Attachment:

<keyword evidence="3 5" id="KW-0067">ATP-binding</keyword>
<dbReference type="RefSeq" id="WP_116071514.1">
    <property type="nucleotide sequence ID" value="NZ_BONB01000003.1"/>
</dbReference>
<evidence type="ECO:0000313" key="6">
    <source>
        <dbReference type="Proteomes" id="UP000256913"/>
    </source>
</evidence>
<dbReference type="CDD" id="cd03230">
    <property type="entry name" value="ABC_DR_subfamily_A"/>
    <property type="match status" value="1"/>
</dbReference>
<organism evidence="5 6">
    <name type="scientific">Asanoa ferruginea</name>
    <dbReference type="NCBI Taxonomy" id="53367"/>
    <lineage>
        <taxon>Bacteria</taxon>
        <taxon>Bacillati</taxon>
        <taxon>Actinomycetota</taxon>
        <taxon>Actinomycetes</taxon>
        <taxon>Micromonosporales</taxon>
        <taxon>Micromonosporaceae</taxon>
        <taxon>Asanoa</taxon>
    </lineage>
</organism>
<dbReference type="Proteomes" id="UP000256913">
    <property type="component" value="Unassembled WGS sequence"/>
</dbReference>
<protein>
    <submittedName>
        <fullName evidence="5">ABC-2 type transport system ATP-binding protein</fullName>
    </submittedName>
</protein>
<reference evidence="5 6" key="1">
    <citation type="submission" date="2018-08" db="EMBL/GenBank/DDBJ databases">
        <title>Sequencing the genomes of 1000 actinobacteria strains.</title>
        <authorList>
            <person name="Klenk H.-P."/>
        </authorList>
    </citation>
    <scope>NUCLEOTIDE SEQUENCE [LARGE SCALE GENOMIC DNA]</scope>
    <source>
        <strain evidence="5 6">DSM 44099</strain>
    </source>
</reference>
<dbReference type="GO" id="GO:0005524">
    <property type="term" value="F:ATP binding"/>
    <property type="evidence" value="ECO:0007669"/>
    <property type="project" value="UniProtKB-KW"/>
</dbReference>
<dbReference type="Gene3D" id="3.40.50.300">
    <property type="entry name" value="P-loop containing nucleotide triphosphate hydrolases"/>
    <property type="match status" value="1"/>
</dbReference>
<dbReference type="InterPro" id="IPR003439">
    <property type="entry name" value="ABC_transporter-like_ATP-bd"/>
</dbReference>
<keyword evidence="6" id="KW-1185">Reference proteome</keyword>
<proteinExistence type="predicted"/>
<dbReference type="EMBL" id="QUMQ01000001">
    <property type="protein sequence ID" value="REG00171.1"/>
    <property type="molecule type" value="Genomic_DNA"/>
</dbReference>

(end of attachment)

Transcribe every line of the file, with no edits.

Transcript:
<keyword evidence="3 5" id="KW-0067">ATP-binding</keyword>
<dbReference type="RefSeq" id="WP_116071514.1">
    <property type="nucleotide sequence ID" value="NZ_BONB01000003.1"/>
</dbReference>
<evidence type="ECO:0000313" key="6">
    <source>
        <dbReference type="Proteomes" id="UP000256913"/>
    </source>
</evidence>
<dbReference type="CDD" id="cd03230">
    <property type="entry name" value="ABC_DR_subfamily_A"/>
    <property type="match status" value="1"/>
</dbReference>
<organism evidence="5 6">
    <name type="scientific">Asanoa ferruginea</name>
    <dbReference type="NCBI Taxonomy" id="53367"/>
    <lineage>
        <taxon>Bacteria</taxon>
        <taxon>Bacillati</taxon>
        <taxon>Actinomycetota</taxon>
        <taxon>Actinomycetes</taxon>
        <taxon>Micromonosporales</taxon>
        <taxon>Micromonosporaceae</taxon>
        <taxon>Asanoa</taxon>
    </lineage>
</organism>
<dbReference type="Proteomes" id="UP000256913">
    <property type="component" value="Unassembled WGS sequence"/>
</dbReference>
<protein>
    <submittedName>
        <fullName evidence="5">ABC-2 type transport system ATP-binding protein</fullName>
    </submittedName>
</protein>
<reference evidence="5 6" key="1">
    <citation type="submission" date="2018-08" db="EMBL/GenBank/DDBJ databases">
        <title>Sequencing the genomes of 1000 actinobacteria strains.</title>
        <authorList>
            <person name="Klenk H.-P."/>
        </authorList>
    </citation>
    <scope>NUCLEOTIDE SEQUENCE [LARGE SCALE GENOMIC DNA]</scope>
    <source>
        <strain evidence="5 6">DSM 44099</strain>
    </source>
</reference>
<dbReference type="GO" id="GO:0005524">
    <property type="term" value="F:ATP binding"/>
    <property type="evidence" value="ECO:0007669"/>
    <property type="project" value="UniProtKB-KW"/>
</dbReference>
<dbReference type="Gene3D" id="3.40.50.300">
    <property type="entry name" value="P-loop containing nucleotide triphosphate hydrolases"/>
    <property type="match status" value="1"/>
</dbReference>
<dbReference type="InterPro" id="IPR003439">
    <property type="entry name" value="ABC_transporter-like_ATP-bd"/>
</dbReference>
<keyword evidence="6" id="KW-1185">Reference proteome</keyword>
<proteinExistence type="predicted"/>
<dbReference type="EMBL" id="QUMQ01000001">
    <property type="protein sequence ID" value="REG00171.1"/>
    <property type="molecule type" value="Genomic_DNA"/>
</dbReference>